Reinstatement is the primary remedy in unfair dismissal cases under the Fair Work Act 2009 (Cth), but as two articles in the latest edition of Workplace Review (Summer 2016, Vol 7 Pt 1) make clear, more often than not monetary compensation is the remedy provided in successful claims.
One reason for this suggested by James Macken, is that reinstatement is often found to be impracticable because the dismissed employee’s position has already been filled. A solution suggested by James is that the Fair Work Commission consider using its interim decisions power under s 589 of the Fair Work Act to order interim reinstatement where appropriate. Such an interim order may “preserve the practicability of reinstatement as a final remedy” pending the outcome of unfair dismissal proceedings.
James considers the applicable principles surrounding possible interim reinstatement: that there be a prima facie case and that the balance of convenience favours the grant of interim relief.
He provides compelling practical arguments in favour of interim reinstatement, citing examples such as the doctor who works in the only hospital in a city, and the career federal public servant who lives in Canberra and for whom reinstatement is the only valuable remedy. He suggests interim reinstatement may be considered in any case where the applicant’s job might be permanently filled – “leaving little prospect of reinstatement” – before the outcome of the proceedings are determined.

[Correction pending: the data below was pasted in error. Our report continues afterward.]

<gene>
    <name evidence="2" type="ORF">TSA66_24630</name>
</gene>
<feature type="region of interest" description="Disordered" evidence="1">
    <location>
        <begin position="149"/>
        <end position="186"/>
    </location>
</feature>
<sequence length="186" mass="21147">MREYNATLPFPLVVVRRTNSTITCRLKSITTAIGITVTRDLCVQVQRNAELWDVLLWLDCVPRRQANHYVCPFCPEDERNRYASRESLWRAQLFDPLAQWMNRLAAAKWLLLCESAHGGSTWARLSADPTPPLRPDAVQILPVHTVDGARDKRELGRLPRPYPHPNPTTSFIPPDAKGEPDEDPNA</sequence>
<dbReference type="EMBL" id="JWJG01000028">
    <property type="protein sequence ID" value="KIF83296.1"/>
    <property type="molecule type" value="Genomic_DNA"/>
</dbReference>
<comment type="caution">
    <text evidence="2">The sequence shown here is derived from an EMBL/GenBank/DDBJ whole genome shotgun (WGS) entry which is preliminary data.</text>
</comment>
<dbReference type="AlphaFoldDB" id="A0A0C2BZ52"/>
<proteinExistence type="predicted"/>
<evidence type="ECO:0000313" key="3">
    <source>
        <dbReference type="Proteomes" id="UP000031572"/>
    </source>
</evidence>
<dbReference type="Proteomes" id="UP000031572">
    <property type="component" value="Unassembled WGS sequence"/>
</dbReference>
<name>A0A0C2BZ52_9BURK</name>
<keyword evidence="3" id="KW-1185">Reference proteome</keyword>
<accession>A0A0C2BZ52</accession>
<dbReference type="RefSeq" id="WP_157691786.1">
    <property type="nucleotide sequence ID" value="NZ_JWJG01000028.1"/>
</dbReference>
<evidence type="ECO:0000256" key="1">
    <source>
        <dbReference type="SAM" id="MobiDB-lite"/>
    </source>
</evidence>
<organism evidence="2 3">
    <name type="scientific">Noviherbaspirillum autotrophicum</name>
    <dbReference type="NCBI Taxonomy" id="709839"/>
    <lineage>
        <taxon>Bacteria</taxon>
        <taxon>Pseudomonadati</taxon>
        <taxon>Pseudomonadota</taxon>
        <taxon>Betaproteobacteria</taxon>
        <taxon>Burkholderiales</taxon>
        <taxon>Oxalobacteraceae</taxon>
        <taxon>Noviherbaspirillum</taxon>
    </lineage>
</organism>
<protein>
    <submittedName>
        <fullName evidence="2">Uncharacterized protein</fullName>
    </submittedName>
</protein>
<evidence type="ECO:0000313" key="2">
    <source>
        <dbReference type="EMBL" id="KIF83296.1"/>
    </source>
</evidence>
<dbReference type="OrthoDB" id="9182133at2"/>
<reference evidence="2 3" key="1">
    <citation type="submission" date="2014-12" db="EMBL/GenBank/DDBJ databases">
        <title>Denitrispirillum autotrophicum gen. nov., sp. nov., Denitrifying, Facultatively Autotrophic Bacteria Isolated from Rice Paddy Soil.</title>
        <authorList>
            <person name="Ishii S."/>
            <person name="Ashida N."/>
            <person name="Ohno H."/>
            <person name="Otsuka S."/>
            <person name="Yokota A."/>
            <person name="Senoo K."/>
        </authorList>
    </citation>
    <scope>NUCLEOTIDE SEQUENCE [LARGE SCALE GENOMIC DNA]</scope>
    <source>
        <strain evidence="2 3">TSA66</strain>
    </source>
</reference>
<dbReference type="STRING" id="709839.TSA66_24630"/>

McCallum Medal winner Claire Limbach argues more generally for retaining reinstatement as the primary remedy in unfair dismissal cases, particularly in face of a Productivity Commission suggestion that the remedy not have primacy.
Claire suggests that removing the primacy of reinstatement may enable employers to more readily dismiss an employee unfairly, in the knowledge that they may only have to pay modest compensation should the unfair dismissal application succeed.
Claire also considers arguments for reinstatement that go to the question of the inherent dignity and worth of employment for humans: social inclusion; contribution to society and family; structure; and financial security.
These articles and much more in the current edition – Summer 2016 (Vol 7 Pt 1) – of your journal of people, practice, cases and trends in workplace relations, Workplace Review. Available now!
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